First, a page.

Kenrick McRae doesn’t trust Montreal police anymore.
“Yeah, I feel afraid because it’s like I said, it’s like four encounters from March to August,” he says, and he’s fed up.
The last time he was pulled over by police was the morning of Aug. 25. He says he was driving a friend to work in a white Mercedes when police told him his “tailgate mirror is dark and he cannot see my transit, and I don’t have a licence plate.” McRae’s friend recorded the interaction on her phone.
He said he got out of the car to see for himself and saw there was a licence plate in place.
Three days before that, he was also pulled over.
McRae sees all of it as harassment. He thinks he knows why he keeps getting pulled over, but never gets a ticket.
“Driving while black is a problem because as soon as they see me, they stop me, they pull me over,” he says. “And they always come up with some kind of bogus excuses. “I know white guys that dress like me, drive those kind of cars, and they’re not harassed.”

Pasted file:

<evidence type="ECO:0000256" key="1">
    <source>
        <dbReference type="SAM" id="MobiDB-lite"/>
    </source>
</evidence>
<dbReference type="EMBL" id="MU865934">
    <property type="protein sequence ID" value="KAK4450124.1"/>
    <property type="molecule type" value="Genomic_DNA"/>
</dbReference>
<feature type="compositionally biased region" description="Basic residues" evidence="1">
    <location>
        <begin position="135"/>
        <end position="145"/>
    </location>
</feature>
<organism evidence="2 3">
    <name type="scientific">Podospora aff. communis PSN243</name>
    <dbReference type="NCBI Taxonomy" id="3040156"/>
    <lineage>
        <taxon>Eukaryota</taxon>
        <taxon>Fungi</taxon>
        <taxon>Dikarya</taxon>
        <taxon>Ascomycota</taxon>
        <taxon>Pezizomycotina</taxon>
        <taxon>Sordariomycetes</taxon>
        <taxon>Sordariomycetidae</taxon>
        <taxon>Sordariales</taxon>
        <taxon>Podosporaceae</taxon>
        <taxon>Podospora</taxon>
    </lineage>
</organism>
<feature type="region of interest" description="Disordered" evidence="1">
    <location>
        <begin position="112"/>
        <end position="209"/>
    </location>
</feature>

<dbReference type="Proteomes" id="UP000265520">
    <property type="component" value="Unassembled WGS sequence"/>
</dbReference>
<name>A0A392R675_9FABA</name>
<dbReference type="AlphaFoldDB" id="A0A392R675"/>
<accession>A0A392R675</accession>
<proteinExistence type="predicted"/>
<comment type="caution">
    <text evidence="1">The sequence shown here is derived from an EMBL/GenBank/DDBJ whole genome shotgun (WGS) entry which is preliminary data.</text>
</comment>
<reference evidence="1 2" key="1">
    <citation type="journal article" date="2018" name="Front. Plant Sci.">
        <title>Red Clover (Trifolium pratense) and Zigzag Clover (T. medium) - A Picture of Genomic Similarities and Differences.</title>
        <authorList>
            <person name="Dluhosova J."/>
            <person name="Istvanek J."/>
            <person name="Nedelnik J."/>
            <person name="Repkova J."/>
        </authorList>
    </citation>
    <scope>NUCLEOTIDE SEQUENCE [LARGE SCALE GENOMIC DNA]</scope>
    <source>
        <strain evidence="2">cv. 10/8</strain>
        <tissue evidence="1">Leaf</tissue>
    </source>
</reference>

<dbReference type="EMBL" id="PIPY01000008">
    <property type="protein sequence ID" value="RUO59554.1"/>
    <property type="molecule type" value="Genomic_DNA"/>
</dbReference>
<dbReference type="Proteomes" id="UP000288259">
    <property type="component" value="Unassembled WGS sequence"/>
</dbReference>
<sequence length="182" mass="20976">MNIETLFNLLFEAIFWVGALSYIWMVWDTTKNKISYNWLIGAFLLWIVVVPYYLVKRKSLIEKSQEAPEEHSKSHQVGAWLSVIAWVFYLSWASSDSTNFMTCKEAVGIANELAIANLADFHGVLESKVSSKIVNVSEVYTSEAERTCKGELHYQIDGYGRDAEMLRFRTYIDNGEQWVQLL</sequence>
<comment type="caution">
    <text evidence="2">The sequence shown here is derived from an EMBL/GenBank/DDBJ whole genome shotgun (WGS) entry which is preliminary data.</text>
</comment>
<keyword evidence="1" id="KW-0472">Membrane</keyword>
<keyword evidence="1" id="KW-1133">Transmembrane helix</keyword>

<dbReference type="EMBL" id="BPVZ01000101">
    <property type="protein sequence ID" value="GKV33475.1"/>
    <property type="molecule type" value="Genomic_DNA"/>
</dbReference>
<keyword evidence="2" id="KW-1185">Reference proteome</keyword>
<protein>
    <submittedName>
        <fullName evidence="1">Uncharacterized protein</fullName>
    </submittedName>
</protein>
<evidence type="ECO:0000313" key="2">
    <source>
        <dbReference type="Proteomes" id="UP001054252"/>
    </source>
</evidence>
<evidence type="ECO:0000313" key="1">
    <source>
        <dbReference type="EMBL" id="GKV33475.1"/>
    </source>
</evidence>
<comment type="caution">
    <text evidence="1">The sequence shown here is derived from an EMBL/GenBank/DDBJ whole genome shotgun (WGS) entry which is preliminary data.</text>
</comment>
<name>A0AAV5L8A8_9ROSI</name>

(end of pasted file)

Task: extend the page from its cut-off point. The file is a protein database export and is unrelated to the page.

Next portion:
Fo Niemi of the Centre for Research Action On Race Relations has seen an increase in the number of complaints concerning racial profiling by police. He says that “there was a point when the numbers went down, but in the last year or half, we’ve seen the number of complaints rising again.”
He thinks it may have to do with police leadership. The last chief, he said, was committed to tackling racial bias in policing but he’s not sure what priority the current head places on the issue.
Montreal police say they’re looking into the incident.
Meanwhile, McRae is filing a complaint with the Police Ethics Commission and considering filing a civil rights complaint with the Human Rights Commission.
He says he doesn’t know what else to do, and he’s frustrated. “I mean, the police is supposed to be here to protect and serve, but all I get is harassment, intimidation all the time,” he said.